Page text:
Defining a Constructor

This is a discussion on Defining a Constructor within the C++ Programming forums, part of the General Programming Boards category; Hey, I'm developing a program in which there are two classes. The purpose of one of them is to create ...

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    Defining a Constructor

    Hey,
    I'm developing a program in which there are two classes. The purpose of one of them is to create vectors that change dinamically (class A) and the other is a bunch of methods to operate on these vectors (class B).
    The question is: I don't see any need to define a constructor in class B. In fact, I just define an object of class B, in main(), to access to the methods within it.
    Is there any problem to not define a constructor, but using an object to just access to those methods?
    Thanks

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    Registered User manasij7479's Avatar
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    Quote Originally Posted by rocksoad23 View Post
    Hey,
    I'm developing a program in which there are two classes. The purpose of one of them is to create vectors that change dinamically (class A) and the other is a bunch of methods to operate on these vectors (class B).
    Why have 2 classes, then ?
    Either put everything in the same class... or have B inherit from A.
    The question is: I don't see any need to define a constructor in class B. In fact, I just define an object of class B, in main(), to access to the methods within it.
    Is there any problem to not define a constructor, but using an object to just access to those methods?
    Technically, it's okay...but smells like a bad design to me.
    Can you post the code?
    Manasij Mukherjee | gcc-4.8.2 @Arch Linux
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    Your design strikes me as muddled.

    Why would you want a separate class B with operations that act on data from class A? [This is along the same lines as manasij's query about having two classes rather than one].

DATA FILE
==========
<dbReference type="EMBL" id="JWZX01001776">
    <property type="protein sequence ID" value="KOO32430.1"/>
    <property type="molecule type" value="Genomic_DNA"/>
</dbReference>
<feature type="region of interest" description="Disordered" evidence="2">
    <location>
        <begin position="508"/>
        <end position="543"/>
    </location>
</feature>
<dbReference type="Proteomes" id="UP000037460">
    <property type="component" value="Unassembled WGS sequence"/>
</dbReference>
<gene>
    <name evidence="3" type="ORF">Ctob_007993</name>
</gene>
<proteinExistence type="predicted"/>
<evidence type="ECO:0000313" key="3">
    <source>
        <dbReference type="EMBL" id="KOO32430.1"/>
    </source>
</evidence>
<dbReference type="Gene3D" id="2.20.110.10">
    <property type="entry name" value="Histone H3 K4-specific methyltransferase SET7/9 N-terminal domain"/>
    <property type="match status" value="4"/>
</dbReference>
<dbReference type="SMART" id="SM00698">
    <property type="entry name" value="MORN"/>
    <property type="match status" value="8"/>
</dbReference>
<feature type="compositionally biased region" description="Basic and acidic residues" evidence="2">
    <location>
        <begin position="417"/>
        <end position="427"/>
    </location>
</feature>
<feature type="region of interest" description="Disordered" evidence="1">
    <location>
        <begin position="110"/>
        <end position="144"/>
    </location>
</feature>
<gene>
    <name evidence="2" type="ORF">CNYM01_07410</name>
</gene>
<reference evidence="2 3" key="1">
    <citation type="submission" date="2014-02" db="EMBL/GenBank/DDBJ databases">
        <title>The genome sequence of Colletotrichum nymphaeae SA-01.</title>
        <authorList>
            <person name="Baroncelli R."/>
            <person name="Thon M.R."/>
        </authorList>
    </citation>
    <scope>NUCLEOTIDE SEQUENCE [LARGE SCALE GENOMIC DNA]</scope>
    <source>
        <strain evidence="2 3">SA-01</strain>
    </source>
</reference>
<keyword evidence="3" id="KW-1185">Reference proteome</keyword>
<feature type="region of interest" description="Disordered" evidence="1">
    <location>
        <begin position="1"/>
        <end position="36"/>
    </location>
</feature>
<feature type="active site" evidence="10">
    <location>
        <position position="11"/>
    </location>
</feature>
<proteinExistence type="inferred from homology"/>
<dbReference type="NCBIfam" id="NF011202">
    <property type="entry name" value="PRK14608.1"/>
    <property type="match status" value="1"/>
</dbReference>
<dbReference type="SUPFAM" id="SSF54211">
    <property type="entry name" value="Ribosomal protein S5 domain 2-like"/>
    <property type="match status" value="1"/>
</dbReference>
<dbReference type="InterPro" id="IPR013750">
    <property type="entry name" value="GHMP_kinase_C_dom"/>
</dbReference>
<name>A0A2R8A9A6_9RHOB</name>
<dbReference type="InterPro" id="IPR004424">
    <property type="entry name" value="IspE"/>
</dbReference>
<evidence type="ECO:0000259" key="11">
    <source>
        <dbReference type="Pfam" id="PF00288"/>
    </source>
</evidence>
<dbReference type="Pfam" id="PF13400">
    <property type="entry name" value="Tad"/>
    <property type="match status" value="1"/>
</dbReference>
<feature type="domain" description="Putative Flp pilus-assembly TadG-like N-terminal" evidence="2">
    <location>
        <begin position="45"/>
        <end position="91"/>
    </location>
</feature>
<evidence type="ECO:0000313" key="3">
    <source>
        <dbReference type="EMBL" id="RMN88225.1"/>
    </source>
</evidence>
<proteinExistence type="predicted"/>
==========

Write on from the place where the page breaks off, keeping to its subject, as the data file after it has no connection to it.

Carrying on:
If the only purpose in instantiating class B is to get access to functions that affect another class, why is B a class? Can it just be a namespace? If it is a class, can the member functions be static?

    Is each instance of class A managing its own data, or class A only being instantiated in order to get access to functions that affect shared data? [If the latter, the same questions I asked about class B are also pertinent to class A].


    OO design, incidentally, does not mean that all functions have to belong to a class. It usually means that classes and objects are a means of localising techniques for managing particular types of data.
    Right 98% of the time, and don't care about the other 3%.

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    Code:
     
    class A {
    [variables, methods' prototypes that create vectors which their memory can change dinamically when it is convenient]
    };
    
    [Definition of the constructor]
    [Definition of those methods]
    
    class B{
      
    public:
    
      A s(A&);
      void f( long in); 
      void g (A&, const string&);
      void h(A&, long int);
      void i(A&,long int);
    };
    Class B has the responsability to, given two vectors, simulate a physical system which its development depends exclusively on B's methods, whereas class A has just the function to create vectors that could be use in other class! In other words, class A and class B are totally independent, and it wouldn't makes sense if I defined all B's methods into A, because A creates any vectors that can be used by other class. A's functionality isn't simule that system, but just create vectors, whereas B has the responsability of simulate the physical system itself.
    In my opinion, defining a program like that, it is much more structured and consistent, and totally oriented-object programming.

    At first, I had all B's methods in A, thinking as you are telling me. But my teacher said to me that it is completly dumb to define the things like that, it's not structured and takes away all the object-orient logic.
    Last edited by rocksoad23; 12-09-2012 at 04:02 AM.

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    Registered User manasij7479's Avatar
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    Quote Originally Posted by rocksoad23 View Post